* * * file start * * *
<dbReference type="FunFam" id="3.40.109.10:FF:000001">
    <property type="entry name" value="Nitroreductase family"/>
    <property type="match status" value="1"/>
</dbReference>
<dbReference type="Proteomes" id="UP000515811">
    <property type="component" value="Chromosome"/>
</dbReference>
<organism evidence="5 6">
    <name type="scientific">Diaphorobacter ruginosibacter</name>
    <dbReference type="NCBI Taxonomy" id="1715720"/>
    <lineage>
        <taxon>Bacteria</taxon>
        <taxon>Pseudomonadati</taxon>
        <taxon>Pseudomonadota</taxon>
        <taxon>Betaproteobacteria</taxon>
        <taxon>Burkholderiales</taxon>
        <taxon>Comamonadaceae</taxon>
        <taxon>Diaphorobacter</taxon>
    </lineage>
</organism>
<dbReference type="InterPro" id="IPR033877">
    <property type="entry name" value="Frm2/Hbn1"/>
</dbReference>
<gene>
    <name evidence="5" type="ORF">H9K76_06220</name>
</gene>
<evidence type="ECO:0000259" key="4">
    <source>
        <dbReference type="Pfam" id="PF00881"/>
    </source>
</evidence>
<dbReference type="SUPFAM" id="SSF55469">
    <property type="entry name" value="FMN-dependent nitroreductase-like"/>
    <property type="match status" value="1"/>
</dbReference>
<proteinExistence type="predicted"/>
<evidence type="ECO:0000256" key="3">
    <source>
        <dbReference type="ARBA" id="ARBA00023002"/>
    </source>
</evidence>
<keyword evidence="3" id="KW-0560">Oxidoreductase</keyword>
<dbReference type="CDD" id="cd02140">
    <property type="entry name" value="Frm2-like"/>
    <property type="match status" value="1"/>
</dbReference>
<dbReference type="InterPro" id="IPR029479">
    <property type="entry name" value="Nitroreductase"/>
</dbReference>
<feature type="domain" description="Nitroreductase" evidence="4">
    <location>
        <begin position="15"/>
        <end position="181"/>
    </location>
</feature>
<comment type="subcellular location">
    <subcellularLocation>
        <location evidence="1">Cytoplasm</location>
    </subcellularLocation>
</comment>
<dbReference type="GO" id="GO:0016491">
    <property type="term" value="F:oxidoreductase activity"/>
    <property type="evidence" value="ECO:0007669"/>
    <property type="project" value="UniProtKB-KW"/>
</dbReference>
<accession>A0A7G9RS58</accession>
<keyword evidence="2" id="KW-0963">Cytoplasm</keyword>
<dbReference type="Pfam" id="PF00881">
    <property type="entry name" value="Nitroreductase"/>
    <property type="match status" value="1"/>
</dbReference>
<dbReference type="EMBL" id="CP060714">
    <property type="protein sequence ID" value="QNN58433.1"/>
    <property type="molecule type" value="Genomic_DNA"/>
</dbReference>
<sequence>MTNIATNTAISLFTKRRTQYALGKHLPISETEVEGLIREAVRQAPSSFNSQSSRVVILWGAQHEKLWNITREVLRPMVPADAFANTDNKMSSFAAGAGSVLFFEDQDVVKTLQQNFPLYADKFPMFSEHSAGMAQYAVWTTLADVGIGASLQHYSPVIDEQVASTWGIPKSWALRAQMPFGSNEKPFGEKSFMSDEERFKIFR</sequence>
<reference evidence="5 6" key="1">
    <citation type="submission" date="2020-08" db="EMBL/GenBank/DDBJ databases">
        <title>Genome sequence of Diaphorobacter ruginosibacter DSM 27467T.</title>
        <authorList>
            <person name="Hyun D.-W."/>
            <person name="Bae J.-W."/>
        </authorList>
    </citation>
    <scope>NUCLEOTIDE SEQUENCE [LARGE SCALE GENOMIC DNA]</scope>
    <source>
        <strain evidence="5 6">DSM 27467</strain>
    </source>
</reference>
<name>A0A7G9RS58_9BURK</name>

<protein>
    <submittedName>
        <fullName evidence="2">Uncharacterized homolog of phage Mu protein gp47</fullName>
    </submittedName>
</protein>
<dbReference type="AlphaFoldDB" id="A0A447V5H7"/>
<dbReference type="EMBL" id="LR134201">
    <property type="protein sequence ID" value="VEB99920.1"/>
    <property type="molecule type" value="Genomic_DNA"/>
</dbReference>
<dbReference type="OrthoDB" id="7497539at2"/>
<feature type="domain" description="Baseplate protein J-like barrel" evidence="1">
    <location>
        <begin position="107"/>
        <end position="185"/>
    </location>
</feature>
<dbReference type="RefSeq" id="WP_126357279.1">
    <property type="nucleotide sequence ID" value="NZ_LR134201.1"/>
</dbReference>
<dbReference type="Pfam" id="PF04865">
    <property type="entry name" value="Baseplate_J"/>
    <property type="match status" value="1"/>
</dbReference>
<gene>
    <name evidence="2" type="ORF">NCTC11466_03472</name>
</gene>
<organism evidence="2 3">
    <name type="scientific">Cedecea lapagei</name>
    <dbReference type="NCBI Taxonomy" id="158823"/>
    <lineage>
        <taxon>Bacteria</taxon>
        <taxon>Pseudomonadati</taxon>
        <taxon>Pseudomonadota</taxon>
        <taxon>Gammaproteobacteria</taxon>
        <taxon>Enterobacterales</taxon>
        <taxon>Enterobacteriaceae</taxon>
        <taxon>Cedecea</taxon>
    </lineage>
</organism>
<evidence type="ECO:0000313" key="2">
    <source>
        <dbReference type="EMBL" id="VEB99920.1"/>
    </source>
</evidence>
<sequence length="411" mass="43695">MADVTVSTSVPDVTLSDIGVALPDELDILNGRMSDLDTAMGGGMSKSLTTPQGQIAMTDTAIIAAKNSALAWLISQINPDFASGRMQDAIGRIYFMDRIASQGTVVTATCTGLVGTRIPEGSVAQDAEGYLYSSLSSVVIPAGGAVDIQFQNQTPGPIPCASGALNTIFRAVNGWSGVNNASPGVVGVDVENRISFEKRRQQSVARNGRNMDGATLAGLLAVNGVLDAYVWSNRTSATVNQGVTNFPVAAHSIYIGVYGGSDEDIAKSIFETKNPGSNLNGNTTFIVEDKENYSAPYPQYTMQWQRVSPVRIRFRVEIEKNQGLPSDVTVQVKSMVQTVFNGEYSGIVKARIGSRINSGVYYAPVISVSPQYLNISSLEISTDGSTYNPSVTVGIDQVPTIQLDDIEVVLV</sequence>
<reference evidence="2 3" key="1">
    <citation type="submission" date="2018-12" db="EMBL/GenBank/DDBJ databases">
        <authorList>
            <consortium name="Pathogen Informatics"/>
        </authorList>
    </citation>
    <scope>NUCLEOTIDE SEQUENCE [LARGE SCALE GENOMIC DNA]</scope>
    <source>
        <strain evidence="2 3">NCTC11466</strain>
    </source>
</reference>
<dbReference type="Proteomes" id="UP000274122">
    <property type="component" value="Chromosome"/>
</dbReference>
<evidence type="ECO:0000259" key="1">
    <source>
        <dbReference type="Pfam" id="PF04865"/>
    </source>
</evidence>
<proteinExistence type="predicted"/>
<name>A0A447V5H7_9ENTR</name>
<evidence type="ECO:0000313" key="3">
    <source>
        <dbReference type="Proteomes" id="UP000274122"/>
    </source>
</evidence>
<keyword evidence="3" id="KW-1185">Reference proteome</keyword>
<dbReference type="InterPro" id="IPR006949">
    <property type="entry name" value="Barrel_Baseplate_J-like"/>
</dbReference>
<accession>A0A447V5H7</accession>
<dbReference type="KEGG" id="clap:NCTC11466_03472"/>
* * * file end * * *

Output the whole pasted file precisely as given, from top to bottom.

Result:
<dbReference type="FunFam" id="3.40.109.10:FF:000001">
    <property type="entry name" value="Nitroreductase family"/>
    <property type="match status" value="1"/>
</dbReference>
<dbReference type="Proteomes" id="UP000515811">
    <property type="component" value="Chromosome"/>
</dbReference>
<organism evidence="5 6">
    <name type="scientific">Diaphorobacter ruginosibacter</name>
    <dbReference type="NCBI Taxonomy" id="1715720"/>
    <lineage>
        <taxon>Bacteria</taxon>
        <taxon>Pseudomonadati</taxon>
        <taxon>Pseudomonadota</taxon>
        <taxon>Betaproteobacteria</taxon>
        <taxon>Burkholderiales</taxon>
        <taxon>Comamonadaceae</taxon>
        <taxon>Diaphorobacter</taxon>
    </lineage>
</organism>
<dbReference type="InterPro" id="IPR033877">
    <property type="entry name" value="Frm2/Hbn1"/>
</dbReference>
<gene>
    <name evidence="5" type="ORF">H9K76_06220</name>
</gene>
<evidence type="ECO:0000259" key="4">
    <source>
        <dbReference type="Pfam" id="PF00881"/>
    </source>
</evidence>
<dbReference type="SUPFAM" id="SSF55469">
    <property type="entry name" value="FMN-dependent nitroreductase-like"/>
    <property type="match status" value="1"/>
</dbReference>
<proteinExistence type="predicted"/>
<evidence type="ECO:0000256" key="3">
    <source>
        <dbReference type="ARBA" id="ARBA00023002"/>
    </source>
</evidence>
<keyword evidence="3" id="KW-0560">Oxidoreductase</keyword>
<dbReference type="CDD" id="cd02140">
    <property type="entry name" value="Frm2-like"/>
    <property type="match status" value="1"/>
</dbReference>
<dbReference type="InterPro" id="IPR029479">
    <property type="entry name" value="Nitroreductase"/>
</dbReference>
<feature type="domain" description="Nitroreductase" evidence="4">
    <location>
        <begin position="15"/>
        <end position="181"/>
    </location>
</feature>
<comment type="subcellular location">
    <subcellularLocation>
        <location evidence="1">Cytoplasm</location>
    </subcellularLocation>
</comment>
<dbReference type="GO" id="GO:0016491">
    <property type="term" value="F:oxidoreductase activity"/>
    <property type="evidence" value="ECO:0007669"/>
    <property type="project" value="UniProtKB-KW"/>
</dbReference>
<accession>A0A7G9RS58</accession>
<keyword evidence="2" id="KW-0963">Cytoplasm</keyword>
<dbReference type="Pfam" id="PF00881">
    <property type="entry name" value="Nitroreductase"/>
    <property type="match status" value="1"/>
</dbReference>
<dbReference type="EMBL" id="CP060714">
    <property type="protein sequence ID" value="QNN58433.1"/>
    <property type="molecule type" value="Genomic_DNA"/>
</dbReference>
<sequence>MTNIATNTAISLFTKRRTQYALGKHLPISETEVEGLIREAVRQAPSSFNSQSSRVVILWGAQHEKLWNITREVLRPMVPADAFANTDNKMSSFAAGAGSVLFFEDQDVVKTLQQNFPLYADKFPMFSEHSAGMAQYAVWTTLADVGIGASLQHYSPVIDEQVASTWGIPKSWALRAQMPFGSNEKPFGEKSFMSDEERFKIFR</sequence>
<reference evidence="5 6" key="1">
    <citation type="submission" date="2020-08" db="EMBL/GenBank/DDBJ databases">
        <title>Genome sequence of Diaphorobacter ruginosibacter DSM 27467T.</title>
        <authorList>
            <person name="Hyun D.-W."/>
            <person name="Bae J.-W."/>
        </authorList>
    </citation>
    <scope>NUCLEOTIDE SEQUENCE [LARGE SCALE GENOMIC DNA]</scope>
    <source>
        <strain evidence="5 6">DSM 27467</strain>
    </source>
</reference>
<name>A0A7G9RS58_9BURK</name>

<protein>
    <submittedName>
        <fullName evidence="2">Uncharacterized homolog of phage Mu protein gp47</fullName>
    </submittedName>
</protein>
<dbReference type="AlphaFoldDB" id="A0A447V5H7"/>
<dbReference type="EMBL" id="LR134201">
    <property type="protein sequence ID" value="VEB99920.1"/>
    <property type="molecule type" value="Genomic_DNA"/>
</dbReference>
<dbReference type="OrthoDB" id="7497539at2"/>
<feature type="domain" description="Baseplate protein J-like barrel" evidence="1">
    <location>
        <begin position="107"/>
        <end position="185"/>
    </location>
</feature>
<dbReference type="RefSeq" id="WP_126357279.1">
    <property type="nucleotide sequence ID" value="NZ_LR134201.1"/>
</dbReference>
<dbReference type="Pfam" id="PF04865">
    <property type="entry name" value="Baseplate_J"/>
    <property type="match status" value="1"/>
</dbReference>
<gene>
    <name evidence="2" type="ORF">NCTC11466_03472</name>
</gene>
<organism evidence="2 3">
    <name type="scientific">Cedecea lapagei</name>
    <dbReference type="NCBI Taxonomy" id="158823"/>
    <lineage>
        <taxon>Bacteria</taxon>
        <taxon>Pseudomonadati</taxon>
        <taxon>Pseudomonadota</taxon>
        <taxon>Gammaproteobacteria</taxon>
        <taxon>Enterobacterales</taxon>
        <taxon>Enterobacteriaceae</taxon>
        <taxon>Cedecea</taxon>
    </lineage>
</organism>
<evidence type="ECO:0000313" key="2">
    <source>
        <dbReference type="EMBL" id="VEB99920.1"/>
    </source>
</evidence>
<sequence length="411" mass="43695">MADVTVSTSVPDVTLSDIGVALPDELDILNGRMSDLDTAMGGGMSKSLTTPQGQIAMTDTAIIAAKNSALAWLISQINPDFASGRMQDAIGRIYFMDRIASQGTVVTATCTGLVGTRIPEGSVAQDAEGYLYSSLSSVVIPAGGAVDIQFQNQTPGPIPCASGALNTIFRAVNGWSGVNNASPGVVGVDVENRISFEKRRQQSVARNGRNMDGATLAGLLAVNGVLDAYVWSNRTSATVNQGVTNFPVAAHSIYIGVYGGSDEDIAKSIFETKNPGSNLNGNTTFIVEDKENYSAPYPQYTMQWQRVSPVRIRFRVEIEKNQGLPSDVTVQVKSMVQTVFNGEYSGIVKARIGSRINSGVYYAPVISVSPQYLNISSLEISTDGSTYNPSVTVGIDQVPTIQLDDIEVVLV</sequence>
<reference evidence="2 3" key="1">
    <citation type="submission" date="2018-12" db="EMBL/GenBank/DDBJ databases">
        <authorList>
            <consortium name="Pathogen Informatics"/>
        </authorList>
    </citation>
    <scope>NUCLEOTIDE SEQUENCE [LARGE SCALE GENOMIC DNA]</scope>
    <source>
        <strain evidence="2 3">NCTC11466</strain>
    </source>
</reference>
<dbReference type="Proteomes" id="UP000274122">
    <property type="component" value="Chromosome"/>
</dbReference>
<evidence type="ECO:0000259" key="1">
    <source>
        <dbReference type="Pfam" id="PF04865"/>
    </source>
</evidence>
<proteinExistence type="predicted"/>
<name>A0A447V5H7_9ENTR</name>
<evidence type="ECO:0000313" key="3">
    <source>
        <dbReference type="Proteomes" id="UP000274122"/>
    </source>
</evidence>
<keyword evidence="3" id="KW-1185">Reference proteome</keyword>
<dbReference type="InterPro" id="IPR006949">
    <property type="entry name" value="Barrel_Baseplate_J-like"/>
</dbReference>
<accession>A0A447V5H7</accession>
<dbReference type="KEGG" id="clap:NCTC11466_03472"/>